This millionaire real estate developer’s disdain for Wall Street has gotten too obvious to ignore

Kanye West, Aby Rose

It’s become clear that Aby Rosen does not like Wall Street.

The first clue was his disdain for a beloved Picasso wall hanging inside The Four Seasons Restaurant.

The second was his fierce disdain for the Four Seasons Restaurant in its entirety — which he is kicking out of his Midtown Manhattan building.

The third clue, his decision to close down Brasserie — the restaurant below The Four Seasons — made his dislike for Wall Street was obvious.

Fine, then.

Poor suits

Aby Rosen is the millionaire real estate developer who owns The Seagram Building. Inside that building is Wall Street’s most prized power lunch spot, The Four Seasons Restaurant. It’s been open since 1959.

It will, however, be forced to move elsewhere before its lease is up in 2016. Rosen is ratcheting up the sweetheart $US20 per square foot deal Four Seasons owners Julian Niccolini and Alex von Bidder have been getting for decades to $US105 per square foot.

Regulars are shocked. Yes, bankers understand why one would want tenants to pay market place for space — but… it’s their space.

Besides, once the restaurant and its owners is gone, it seems clear Rosen wants to change the very air of the place.

“You want to have the guy coming to the Four Seasons who has the ripped jeans and a T-shirt equally as much as you want the guy with the Tom Ford suit,” Rosen told The New Yorker recently. “Because the guy with the jeans, I promise you, has a lot more money.”

Who’s the guy in T-shirt? Well, that’s unclear.

The guy in the Tom Ford suit, though? Well, that’s obvious. That’s you, Wall Street.

On any given afternoon or evening you’ll find Wall Street’s titans dining there. It was a favourite of late-legendary dealmaker Jimmy Lee of JP Morgan. You’ll also see his former boss, CEO Jamie Dimon, there every once in a while. Roger Altman CEO of Evercore; Pete Peterson, a founder of Blackstone — the list could go on forever.

And they don’t really do ripped jeans and T-shirts.

The Four Seasons Restaurant

Modern vs. Contemporary

Wall Street should have seen it coming. In 2014 Rosen took down Le Tricorne, a Picasso wall hanging that had been hanging in the Four Seasons for 55 years. Art experts told the contemporary collector that if it was taken down it might break.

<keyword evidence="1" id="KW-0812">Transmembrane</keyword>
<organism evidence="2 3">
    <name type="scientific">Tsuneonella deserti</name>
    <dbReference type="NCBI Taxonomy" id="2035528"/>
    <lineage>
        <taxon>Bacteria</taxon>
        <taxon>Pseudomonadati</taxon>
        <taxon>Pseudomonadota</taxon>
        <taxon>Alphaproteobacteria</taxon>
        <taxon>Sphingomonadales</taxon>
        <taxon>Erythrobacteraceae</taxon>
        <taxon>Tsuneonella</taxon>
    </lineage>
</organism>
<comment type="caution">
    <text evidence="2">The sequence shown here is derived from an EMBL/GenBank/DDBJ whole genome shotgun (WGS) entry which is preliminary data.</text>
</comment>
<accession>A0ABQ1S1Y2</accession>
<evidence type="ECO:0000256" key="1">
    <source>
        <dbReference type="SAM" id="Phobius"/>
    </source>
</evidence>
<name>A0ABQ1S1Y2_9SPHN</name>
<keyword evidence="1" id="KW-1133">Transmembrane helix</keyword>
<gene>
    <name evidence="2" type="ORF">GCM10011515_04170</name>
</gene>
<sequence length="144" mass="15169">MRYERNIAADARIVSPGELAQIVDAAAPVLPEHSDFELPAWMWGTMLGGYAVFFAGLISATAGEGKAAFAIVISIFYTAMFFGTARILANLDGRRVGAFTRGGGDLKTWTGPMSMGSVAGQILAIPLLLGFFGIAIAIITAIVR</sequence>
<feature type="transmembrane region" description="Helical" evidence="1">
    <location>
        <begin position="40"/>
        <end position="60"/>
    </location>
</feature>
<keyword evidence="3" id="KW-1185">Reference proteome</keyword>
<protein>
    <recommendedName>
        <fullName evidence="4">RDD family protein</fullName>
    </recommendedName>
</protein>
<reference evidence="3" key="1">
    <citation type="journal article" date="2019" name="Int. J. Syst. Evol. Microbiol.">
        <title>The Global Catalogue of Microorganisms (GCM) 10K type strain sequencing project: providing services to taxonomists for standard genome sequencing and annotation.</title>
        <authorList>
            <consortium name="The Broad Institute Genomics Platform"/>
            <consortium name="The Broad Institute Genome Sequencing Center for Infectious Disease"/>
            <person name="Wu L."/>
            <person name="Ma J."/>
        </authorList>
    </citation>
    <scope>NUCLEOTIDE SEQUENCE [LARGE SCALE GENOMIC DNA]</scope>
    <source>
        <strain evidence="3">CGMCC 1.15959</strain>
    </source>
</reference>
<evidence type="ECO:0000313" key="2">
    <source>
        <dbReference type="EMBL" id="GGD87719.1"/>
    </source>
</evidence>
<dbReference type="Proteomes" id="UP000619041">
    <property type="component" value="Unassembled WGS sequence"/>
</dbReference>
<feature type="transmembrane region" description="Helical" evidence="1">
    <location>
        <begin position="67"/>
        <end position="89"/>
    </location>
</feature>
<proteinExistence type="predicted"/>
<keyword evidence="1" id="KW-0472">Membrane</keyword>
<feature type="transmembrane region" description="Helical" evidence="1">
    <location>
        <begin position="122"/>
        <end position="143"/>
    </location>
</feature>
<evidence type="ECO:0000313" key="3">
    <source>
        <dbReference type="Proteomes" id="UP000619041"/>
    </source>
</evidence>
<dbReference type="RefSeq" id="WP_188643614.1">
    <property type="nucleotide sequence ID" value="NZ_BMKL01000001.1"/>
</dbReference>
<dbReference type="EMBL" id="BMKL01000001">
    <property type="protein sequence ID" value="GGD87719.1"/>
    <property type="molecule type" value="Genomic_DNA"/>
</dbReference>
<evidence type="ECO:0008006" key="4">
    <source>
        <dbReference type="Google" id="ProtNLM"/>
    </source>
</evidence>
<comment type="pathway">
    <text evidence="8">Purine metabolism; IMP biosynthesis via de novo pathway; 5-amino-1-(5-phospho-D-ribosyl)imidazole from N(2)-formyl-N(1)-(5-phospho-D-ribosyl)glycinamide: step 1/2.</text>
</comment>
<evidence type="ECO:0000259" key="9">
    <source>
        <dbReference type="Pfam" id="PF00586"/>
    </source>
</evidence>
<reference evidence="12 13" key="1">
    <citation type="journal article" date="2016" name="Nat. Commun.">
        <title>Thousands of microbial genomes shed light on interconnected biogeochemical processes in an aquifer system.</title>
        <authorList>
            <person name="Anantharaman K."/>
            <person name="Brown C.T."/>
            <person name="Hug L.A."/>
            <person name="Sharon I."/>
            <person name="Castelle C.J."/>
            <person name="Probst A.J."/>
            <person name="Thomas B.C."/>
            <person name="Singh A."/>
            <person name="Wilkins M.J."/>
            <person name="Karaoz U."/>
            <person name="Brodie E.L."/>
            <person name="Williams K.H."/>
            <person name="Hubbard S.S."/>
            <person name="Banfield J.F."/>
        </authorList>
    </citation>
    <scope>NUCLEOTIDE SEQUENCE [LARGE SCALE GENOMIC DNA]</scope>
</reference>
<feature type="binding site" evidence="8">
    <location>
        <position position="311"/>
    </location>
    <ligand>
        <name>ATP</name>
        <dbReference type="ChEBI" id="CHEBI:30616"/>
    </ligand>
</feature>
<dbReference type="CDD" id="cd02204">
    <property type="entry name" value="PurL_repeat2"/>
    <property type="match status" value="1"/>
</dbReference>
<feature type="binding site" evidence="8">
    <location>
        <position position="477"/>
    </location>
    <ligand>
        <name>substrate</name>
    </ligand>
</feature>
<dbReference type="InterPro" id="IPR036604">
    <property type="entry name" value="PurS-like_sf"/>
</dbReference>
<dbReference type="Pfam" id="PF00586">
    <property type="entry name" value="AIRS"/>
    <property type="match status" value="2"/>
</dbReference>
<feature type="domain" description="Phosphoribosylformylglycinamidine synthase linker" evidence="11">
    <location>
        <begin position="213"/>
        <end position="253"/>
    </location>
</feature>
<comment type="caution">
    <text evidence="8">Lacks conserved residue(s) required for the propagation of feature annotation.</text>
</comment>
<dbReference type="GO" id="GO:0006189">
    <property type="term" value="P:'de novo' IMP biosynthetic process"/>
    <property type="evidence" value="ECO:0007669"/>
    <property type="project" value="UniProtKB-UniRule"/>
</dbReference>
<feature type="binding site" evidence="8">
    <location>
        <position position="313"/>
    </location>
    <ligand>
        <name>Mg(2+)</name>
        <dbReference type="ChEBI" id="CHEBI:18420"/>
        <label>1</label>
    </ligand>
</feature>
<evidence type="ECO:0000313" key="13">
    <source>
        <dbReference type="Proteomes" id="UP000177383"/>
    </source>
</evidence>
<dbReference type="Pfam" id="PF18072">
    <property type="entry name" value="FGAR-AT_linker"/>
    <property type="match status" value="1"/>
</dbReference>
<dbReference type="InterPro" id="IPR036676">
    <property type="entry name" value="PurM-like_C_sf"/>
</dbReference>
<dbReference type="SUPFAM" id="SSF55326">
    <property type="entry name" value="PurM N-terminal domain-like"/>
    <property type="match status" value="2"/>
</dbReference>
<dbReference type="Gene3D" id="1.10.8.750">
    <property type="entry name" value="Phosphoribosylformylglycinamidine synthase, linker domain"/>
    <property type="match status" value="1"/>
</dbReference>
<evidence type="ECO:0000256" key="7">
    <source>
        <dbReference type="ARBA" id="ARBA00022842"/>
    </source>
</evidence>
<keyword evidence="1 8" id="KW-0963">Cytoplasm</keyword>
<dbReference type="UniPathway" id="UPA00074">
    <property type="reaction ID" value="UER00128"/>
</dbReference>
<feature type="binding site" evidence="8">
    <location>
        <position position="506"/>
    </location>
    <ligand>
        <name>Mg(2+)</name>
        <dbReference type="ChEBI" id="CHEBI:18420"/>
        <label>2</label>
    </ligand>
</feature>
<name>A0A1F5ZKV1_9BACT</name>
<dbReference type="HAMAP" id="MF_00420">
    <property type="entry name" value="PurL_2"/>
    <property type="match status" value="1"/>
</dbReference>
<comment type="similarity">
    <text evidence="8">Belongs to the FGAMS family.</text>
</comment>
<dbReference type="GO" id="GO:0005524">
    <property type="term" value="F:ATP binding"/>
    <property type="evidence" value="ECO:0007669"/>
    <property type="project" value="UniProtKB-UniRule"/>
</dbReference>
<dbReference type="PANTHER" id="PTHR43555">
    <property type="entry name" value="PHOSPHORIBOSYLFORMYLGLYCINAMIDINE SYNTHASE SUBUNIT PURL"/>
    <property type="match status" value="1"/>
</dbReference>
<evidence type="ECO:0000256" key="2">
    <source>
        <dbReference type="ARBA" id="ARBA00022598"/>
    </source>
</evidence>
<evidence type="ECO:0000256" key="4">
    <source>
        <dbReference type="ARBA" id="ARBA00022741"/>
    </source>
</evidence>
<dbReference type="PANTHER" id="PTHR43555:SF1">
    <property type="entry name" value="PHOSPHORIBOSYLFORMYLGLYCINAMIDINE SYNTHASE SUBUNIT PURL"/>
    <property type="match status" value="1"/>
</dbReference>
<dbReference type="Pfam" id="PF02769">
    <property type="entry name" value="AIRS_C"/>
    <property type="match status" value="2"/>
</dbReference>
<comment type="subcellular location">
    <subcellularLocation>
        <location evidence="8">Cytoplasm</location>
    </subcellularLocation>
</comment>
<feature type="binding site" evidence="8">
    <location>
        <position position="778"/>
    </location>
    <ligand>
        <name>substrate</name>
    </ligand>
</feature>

So Rosen took it down and gave it to the New York Historical Society, so it could hang next to water colours of ducks by John Audubon.

Rosen then claimed the work wasn’t real anyway.

“It was supposed to go somewhere else. It ended up there because nobody wanted to piss away the $US50,000 they paid for it,” he told the New York Post.

More likely, though — much like a Tom Ford suit — it was simply not his taste. He likes things a bit edgier.

Remember, this is the man who angered his Westchester neighbours by placing 33 foot tall Damien Hirst statue called The Virgin Mother in his front yard. It depicts a pregnant woman with her stomach skin peeled back to expose the foetus inside her.

First the hanging, then the hangout

Then, last year, rumours started leaking that The Four Seasons Restaurant might have trouble renewing its lease. For months von Bidder and Niccolini refused to comment on the matter. Moving seemed unthinkable. The restaurant’s interior has been land marked since 1989. At that time, the City of New York had only bestowed that honour on one other establishment.

Picasso Le Tricorne

Rosen tried to upend that situation by asking the landmarks commission to allow him to make changes to the space. Last month, they handed him a resounding “absolutely not.”

From the New York Times:

Phyllis Lambert, 88 — a daughter of Samuel Bronfman, the founder of the Seagram Company, who died in 1971 and helped create the building — said RFR’s proposed changes would “do irreparable damage to the two great rooms.”

Edgar Bronfman Jr., 60, a former chief executive at the Seagram Company, called the Seagram Building “one the greatest Modernist buildings ever built” and said the restaurant was “central to the greatness.”

Right after that, Rosen announced that The Four Seasons would have to find a new home. The Four Seasons, for its part, announced that it would be moving downtown to a location, as yet, unknown.

It will have company — familiar company at that. Brasserie, another business-set power breakfast/lunch spot located under The Four Seasons is also getting the boot from Rosen, according to the New York Post.

“It’s not like Aby’s doing an Indian or a Chinese restaurant,” Rosen told The New Yorker. (Yes, he speaks in the third person.)

Rosen has not responded to requests for comment for this story.

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